Solidity v0.5.0 (solc-js)
Node v10.15.0
I'm trying to write a simple web interface that just prints the state var to the site and then changes it.
Sample contract:
contract Test { string string1; constructor() public { string1 = "foo"; } function setString(string memory _input) public { string1 = _input; } } 
submitted by crazybrker to reactjs [link] [comments]

How to attack the Ethereum network using a malicious ICO | A malicious smart contract could congest the network to unusable levels for upwards of seven days.

Hello, everyone! Sorry for the long post, but I think you will all enjoy it and hopefully learn somethings along the way. Here's an image of my Excel calculation results and here's an example contract with another set of numbers. Both files will be helpful later on (you'll see) but aren't necessary to understand this post. TL;DR: An attacker or competing chain could disrupt Ethereum for significant periods by taking advantage of miner's greed, and the best way to prevent it is to reenable dynamic gas limits.
Intro
With the recent congestion issues on the Ethereum network, it has become obvious that there is a serious issue with the current gas payment structure. Not only does the issue pose serious questions about the scalability of Ethereum, it also opens the network up to attacks. I’ll show how a relatively small sum of Ether can be enough to kickstart a miner-enabled DDoS attack. But first we have to understand the problem, and to do that we have to realize where it came from.
Origin of the Problem
Gas, for those that are unfamiliar with the inner workings of Ethereum, is a unit of computation power used to measure the processing requirements of a transaction. A block’s gas limit is the max amount of processing that needs to be done to complete all transactions in the block. Normally, the gas limit would rise and fall with the needs of the network, allowing blocks to expand as the transaction volume increased.
When users need to get their transactions into a block faster, they set a higher gas price. The gas price is the ratio of gas used to the amount of ether paid to the miner as a processing fee (to account for fluctuating values of Ether). Miners ideally try to include as many transactions in a block as they can and prioritize the transactions with the highest gas prices in order to collect as many fees as possible per block. This is where the system breaks.
Some time ago, there was an attack on the Ethereum network involving contracts that would use all the gas in a block on processes that had extremely slow execution speeds, resulting in long block verification times. In order to combat these contracts, miners collectively lowered the gas limits of each block. The default gas limit on new releases of mining software became a fixed value, so the network no longer expanded blocks as they became more filled. The decision reduced the effects of the malicious contracts, but created the situation we are in today.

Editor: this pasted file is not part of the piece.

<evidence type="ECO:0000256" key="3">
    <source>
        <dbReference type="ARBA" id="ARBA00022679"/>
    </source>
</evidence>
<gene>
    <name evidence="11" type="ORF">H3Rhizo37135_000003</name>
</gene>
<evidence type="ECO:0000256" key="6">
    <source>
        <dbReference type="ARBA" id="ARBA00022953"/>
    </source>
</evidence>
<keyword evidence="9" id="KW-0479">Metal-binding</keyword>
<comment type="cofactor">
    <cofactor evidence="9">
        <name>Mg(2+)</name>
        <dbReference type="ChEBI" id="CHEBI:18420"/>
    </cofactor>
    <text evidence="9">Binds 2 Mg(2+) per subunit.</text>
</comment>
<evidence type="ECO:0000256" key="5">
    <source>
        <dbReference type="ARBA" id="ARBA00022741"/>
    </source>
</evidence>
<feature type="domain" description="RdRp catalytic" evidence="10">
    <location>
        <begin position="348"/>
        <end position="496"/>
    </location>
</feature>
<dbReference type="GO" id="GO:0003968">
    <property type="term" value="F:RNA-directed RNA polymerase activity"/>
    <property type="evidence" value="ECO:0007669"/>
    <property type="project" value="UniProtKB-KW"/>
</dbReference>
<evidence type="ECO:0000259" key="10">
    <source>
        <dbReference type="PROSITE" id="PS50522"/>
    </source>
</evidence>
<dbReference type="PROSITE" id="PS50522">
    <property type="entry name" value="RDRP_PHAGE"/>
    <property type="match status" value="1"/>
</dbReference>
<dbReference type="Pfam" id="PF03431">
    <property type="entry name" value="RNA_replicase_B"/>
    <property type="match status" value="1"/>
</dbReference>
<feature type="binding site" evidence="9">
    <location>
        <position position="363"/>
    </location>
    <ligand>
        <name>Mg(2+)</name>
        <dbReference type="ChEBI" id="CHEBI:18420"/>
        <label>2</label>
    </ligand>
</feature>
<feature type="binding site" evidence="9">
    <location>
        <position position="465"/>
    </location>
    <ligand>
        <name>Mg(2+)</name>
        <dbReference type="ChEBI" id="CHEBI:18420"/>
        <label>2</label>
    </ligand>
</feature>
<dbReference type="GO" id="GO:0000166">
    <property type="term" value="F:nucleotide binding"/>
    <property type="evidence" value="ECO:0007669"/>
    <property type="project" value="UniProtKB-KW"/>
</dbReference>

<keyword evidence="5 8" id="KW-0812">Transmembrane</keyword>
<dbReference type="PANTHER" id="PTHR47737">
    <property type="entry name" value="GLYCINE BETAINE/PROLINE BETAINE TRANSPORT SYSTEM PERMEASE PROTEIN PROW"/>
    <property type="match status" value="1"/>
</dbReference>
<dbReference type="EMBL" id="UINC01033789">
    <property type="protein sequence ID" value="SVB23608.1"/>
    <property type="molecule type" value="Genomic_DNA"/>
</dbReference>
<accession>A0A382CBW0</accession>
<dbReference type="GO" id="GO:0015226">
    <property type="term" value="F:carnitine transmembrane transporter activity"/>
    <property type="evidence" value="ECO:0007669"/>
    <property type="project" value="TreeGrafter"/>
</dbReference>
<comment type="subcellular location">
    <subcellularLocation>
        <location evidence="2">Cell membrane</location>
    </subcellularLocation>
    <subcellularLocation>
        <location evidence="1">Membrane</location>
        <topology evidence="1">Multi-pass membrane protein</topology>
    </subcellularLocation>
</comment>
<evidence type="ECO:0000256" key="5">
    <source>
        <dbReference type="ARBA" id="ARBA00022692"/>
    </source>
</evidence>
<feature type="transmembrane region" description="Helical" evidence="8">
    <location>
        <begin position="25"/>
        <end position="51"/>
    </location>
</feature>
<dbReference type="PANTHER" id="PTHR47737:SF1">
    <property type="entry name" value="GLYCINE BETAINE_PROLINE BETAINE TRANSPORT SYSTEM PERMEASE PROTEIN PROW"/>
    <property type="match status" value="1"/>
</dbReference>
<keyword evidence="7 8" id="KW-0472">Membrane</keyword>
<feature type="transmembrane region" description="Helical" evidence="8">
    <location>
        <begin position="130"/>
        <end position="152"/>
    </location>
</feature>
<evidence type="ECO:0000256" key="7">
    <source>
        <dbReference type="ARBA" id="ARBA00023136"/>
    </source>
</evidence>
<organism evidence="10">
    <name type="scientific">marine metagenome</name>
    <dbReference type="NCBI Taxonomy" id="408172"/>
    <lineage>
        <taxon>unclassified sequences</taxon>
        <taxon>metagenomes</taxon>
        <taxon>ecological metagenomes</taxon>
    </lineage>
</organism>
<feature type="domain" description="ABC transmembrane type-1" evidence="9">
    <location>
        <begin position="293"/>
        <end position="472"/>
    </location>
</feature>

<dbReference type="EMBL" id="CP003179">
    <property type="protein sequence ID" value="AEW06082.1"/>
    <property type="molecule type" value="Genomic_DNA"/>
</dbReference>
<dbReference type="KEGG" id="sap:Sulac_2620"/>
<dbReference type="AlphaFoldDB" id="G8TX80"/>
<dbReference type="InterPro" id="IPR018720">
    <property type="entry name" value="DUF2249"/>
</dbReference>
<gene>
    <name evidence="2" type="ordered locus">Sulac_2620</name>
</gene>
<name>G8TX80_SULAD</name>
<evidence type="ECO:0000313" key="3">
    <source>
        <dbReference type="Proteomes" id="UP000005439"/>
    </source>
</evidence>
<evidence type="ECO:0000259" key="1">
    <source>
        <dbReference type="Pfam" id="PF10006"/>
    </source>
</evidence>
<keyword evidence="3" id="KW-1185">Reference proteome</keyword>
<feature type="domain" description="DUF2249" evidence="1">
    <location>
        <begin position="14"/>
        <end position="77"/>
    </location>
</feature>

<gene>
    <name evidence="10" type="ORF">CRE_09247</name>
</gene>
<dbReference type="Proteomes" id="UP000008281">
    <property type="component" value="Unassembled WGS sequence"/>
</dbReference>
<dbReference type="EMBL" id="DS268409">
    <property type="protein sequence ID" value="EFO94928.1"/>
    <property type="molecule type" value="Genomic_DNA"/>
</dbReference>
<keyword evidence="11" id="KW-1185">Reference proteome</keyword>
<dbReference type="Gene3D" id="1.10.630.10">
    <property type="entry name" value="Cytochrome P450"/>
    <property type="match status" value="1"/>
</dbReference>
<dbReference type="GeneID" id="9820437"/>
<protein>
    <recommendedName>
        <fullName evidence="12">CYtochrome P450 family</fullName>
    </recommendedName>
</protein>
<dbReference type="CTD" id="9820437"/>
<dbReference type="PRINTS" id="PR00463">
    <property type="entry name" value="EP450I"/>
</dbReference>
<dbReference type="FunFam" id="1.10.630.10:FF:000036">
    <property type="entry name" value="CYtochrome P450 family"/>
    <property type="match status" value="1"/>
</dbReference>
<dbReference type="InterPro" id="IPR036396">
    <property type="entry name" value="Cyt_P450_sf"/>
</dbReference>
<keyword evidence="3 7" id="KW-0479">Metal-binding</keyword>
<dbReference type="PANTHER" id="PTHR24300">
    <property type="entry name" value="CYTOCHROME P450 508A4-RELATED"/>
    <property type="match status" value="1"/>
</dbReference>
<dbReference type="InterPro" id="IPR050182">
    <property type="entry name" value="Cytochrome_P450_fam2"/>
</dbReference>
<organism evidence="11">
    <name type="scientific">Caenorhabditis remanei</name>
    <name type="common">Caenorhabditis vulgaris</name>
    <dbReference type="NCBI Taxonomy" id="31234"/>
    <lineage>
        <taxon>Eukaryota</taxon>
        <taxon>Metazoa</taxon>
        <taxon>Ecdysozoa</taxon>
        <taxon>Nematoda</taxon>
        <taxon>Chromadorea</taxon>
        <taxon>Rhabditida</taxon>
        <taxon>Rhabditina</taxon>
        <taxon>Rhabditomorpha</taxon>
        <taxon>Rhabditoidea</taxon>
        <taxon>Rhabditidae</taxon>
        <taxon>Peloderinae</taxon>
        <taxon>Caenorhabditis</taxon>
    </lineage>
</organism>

Recent Developments
Recent ICOs (Initial Coin Offerings, like when a stock goes public but for cryptocurrencies) required that entrants purchase the coins within a certain window of time. This created a race condition: Only transactions processed in that window would be valid purchases, regardless of when they were first sent to a miner for processing. The constant gas limit imposed by the miners meant that there were a limited amount of transactions that could make it into the window. So, entrants increased the gas price of their transactions so they would be processed before the rest. As more people tried to send transactions, the necessary gas price to stay in the window began to skyrocket. Some people paid thousands of dollars in transaction fees to be included in the ICO. If their transactions were too late, they simply wasted their money. The problem wasn’t confined to just the ICO, either.
Since everyone was paying extra to get into the ICO, regular transactions were postponed until they were the most profitable. This meant that any smart contract actions not related to the ICO were put on hold until the congestion cleared, which effectively froze the smart contracts for the duration of the ICO.
While a smart contract delay of several minutes might be inconsequential, a similar network disruption for an entire day (or several) would cripple any business that relied on Ethereum smart contracts for its daily activities (such as with ERP or logistics applications). This has huge implications for the future of Ethereum, since businesses will look to more reliable blockchains or switch to their own, off-chain solution if Ethereum can’t scale to their needs.
Creating Problems to Highlight Problems
Anyone that thinks that these conditions are a fluke is mistaken. The situation has been manipulated by the miners to profit off the limited transaction volume and increased gas prices. You see, it's actually profitable for miners to create these situations: if everyone could fit into the window, they would not need to pay exorbitant gas prices. The longer they keep the gas limits down, the more people are willing to pay to get into these ICO’s. It’s not just enough to change the way we do ICOs: We have to change the conditions that led to this current situation. Until then, an attacker can abuse the current conditions to destroy Ethereum from within. And here’s how:
Creating Our Attack Contract
(Here's where that example contract will be handy) To create our attack, we first start with a simple derivative coin sale contract. We’ll call these DDoS Coins, or DCoins. At the end of the sale, all the DCoins will be converted back into Ether at the rate TotalEtherCollected/TotalCoinsMade.